For the better part of a year, a cross-functional team is tasked with designing, building and testing an unmanned aerial vehicle (UAV) that can collect data on soil and water distribution to help farmers boost crop yields and food production. The dispersed team leverages state-of-the-art tools like PLM (product lifecycle management) software and social technologies to collaborate and conduct design reviews while enlisting Stratasys 3D printers to output the structure more efficiently and for less cost.
While the UAV engineering team doesn’t hail from The Boeing Co., the aerospace giant is playing an active role in the development project. That’s because the UAV team, made up of students from multiple university partners, is the first to participate in Boeing’s AerosPACE (Aerospace Partners for the Advancement of Collaborative Engineering), a program designed to help the company educate the next generation work force and close a skills gap that threatens to undermine its future ability to compete.
“The pond is getting smaller and we’re trying to figure out what we can do to build capacity here,” says Michael Richey PhD., a cognitive scientist and associate technical fellow at Boeing, who is one of the key forces behind the AerosPACE program.
Boeing and other aerospace companies are facing a mass exodus as the number of employees hitting retirement age is projected to increase by 50% over the next five to six years. With AerosPACE, Boeing is enlisting key university partners like Georgia Institute of Technology, Brigham Young, Purdue, Tuskegee, and Embry-Riddle Aeronautical University, to create a capstone project that will help attract the best and brightest to the aerospace and defense sector while evolving the engineering curriculum to address key skills gaps, primarily in the area of system engineering.
“The system of systems is a big focus at Boeing and it’s really important for our future workers,” Richey explains. “With today’s global business model of partners geographically dispersed and working together on whatever you are building, you have to understand how to optimize what you are working on within the context of where it fits within a system. That’s a critical skill.”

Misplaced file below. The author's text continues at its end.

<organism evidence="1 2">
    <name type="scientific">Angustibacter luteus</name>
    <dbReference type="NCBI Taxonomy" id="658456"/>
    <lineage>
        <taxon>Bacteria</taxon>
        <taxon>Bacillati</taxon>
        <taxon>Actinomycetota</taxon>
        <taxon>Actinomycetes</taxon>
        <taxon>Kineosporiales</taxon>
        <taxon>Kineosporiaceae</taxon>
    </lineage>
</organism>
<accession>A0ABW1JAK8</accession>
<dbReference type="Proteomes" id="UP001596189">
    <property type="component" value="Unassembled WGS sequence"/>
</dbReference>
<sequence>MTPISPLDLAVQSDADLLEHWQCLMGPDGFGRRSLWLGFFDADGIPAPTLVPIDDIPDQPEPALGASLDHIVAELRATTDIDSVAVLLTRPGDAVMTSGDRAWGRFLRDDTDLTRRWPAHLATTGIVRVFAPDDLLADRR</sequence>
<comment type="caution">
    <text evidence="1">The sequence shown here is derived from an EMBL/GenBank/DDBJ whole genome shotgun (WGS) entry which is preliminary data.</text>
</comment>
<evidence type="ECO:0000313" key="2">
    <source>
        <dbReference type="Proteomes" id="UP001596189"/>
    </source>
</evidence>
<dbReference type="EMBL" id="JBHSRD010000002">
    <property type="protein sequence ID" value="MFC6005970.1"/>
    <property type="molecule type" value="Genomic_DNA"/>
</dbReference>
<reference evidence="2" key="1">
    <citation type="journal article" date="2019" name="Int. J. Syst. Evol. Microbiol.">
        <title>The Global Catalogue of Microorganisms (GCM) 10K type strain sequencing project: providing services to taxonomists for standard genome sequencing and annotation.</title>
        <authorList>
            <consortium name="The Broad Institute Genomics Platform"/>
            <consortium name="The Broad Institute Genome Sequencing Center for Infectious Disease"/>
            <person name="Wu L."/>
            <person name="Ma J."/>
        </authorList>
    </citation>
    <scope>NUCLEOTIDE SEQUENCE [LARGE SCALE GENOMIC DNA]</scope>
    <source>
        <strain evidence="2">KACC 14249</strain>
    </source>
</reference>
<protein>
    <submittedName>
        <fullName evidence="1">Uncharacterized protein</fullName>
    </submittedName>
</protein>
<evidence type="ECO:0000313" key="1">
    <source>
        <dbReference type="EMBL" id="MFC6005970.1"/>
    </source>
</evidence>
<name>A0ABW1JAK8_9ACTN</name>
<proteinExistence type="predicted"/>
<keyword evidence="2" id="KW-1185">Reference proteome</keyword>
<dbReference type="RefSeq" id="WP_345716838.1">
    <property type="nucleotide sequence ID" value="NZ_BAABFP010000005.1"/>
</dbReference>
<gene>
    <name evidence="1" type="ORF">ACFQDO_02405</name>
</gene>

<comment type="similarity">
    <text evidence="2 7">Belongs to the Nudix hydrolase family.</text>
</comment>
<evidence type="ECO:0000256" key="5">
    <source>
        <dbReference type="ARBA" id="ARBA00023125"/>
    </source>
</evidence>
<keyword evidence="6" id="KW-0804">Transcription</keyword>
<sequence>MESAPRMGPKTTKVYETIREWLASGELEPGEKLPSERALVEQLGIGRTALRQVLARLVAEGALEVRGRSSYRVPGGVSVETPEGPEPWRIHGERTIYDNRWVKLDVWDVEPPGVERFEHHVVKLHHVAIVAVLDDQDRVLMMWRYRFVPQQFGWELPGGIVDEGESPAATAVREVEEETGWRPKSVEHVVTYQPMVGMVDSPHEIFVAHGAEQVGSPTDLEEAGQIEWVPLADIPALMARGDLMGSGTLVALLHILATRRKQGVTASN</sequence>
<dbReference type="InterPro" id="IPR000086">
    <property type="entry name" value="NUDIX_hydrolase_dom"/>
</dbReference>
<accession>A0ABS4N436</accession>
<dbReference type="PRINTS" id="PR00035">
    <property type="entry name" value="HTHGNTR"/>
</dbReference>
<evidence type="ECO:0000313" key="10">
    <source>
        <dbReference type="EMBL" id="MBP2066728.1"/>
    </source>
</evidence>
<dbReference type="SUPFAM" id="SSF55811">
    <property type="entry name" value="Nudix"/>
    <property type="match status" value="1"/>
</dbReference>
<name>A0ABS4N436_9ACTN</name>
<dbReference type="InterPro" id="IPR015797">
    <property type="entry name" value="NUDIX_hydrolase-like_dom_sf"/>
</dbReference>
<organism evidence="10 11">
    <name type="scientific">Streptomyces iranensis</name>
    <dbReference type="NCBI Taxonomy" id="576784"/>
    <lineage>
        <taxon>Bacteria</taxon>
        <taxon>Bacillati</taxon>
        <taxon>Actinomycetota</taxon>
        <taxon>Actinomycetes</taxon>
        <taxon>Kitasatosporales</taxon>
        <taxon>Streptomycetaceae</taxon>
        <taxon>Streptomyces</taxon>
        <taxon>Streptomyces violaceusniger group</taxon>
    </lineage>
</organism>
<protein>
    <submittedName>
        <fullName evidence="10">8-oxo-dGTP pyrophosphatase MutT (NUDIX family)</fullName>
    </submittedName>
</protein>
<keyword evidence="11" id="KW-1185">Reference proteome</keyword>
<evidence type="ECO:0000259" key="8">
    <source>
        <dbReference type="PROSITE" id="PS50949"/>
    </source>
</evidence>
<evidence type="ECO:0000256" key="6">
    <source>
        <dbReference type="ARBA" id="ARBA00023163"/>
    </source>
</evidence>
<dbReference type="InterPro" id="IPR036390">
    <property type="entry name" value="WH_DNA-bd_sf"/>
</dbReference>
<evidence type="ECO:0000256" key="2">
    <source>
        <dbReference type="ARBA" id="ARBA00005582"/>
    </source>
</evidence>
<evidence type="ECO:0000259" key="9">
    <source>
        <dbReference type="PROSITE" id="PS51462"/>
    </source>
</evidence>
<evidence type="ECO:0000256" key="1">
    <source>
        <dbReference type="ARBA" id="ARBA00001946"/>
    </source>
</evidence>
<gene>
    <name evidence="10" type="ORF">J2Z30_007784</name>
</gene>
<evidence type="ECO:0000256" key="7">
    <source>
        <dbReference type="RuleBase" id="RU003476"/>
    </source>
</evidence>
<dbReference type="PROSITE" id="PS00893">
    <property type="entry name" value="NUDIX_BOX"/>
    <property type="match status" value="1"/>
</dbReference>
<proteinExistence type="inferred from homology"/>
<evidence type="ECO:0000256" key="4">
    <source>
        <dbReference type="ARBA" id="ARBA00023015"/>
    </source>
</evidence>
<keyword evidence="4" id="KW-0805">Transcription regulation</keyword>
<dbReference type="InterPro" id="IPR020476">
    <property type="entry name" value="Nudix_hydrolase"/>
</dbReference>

What is also critical to educating this new workforce, according to Richey, is real-world experiences — not just text book learning. As a result, AerosPACE is centered around “Epic Challenges,” typically grounded in some sort of social context and acquainting team members with the realities of life in an engineering role, from dealing with project timelines, RFPs, and budgets to mastering modern-day design and collaboration tools, including CAD, simulation, and PLM software. Other industries such as automotive have similar industry-university partnerships, but this is the first of its scale in the aerospace sector, Richey says.
While the first year’s program was centered on the design of a UAV, the latest AerosPACE program challenges students to create drones that can be launched into disaster areas to assist first responders with their relief efforts.
“We are anchoring a real-world social problem with a system engineering contextual model and allowing students to employ a distributed platform to collaborate,” explains Richey, who says the AerosPACE challenges serve as a microcosm of Boeing. Siemens PLM Software’s Teamcenter PLM platform is being leveraged as the central digital nervous system.
“This is exactly what we need our engineers to do when them come into The Boeing Co. and is no different than what we do with 170,000 people in different countries and with our partners,” he says. “In a sense, it prepares them for the distributed, global, multi-design, optimization model by helping them discover what to learn, not by telling them what to learn.”
Watch this video to hear Richey discuss the charter of the AerosPACE program.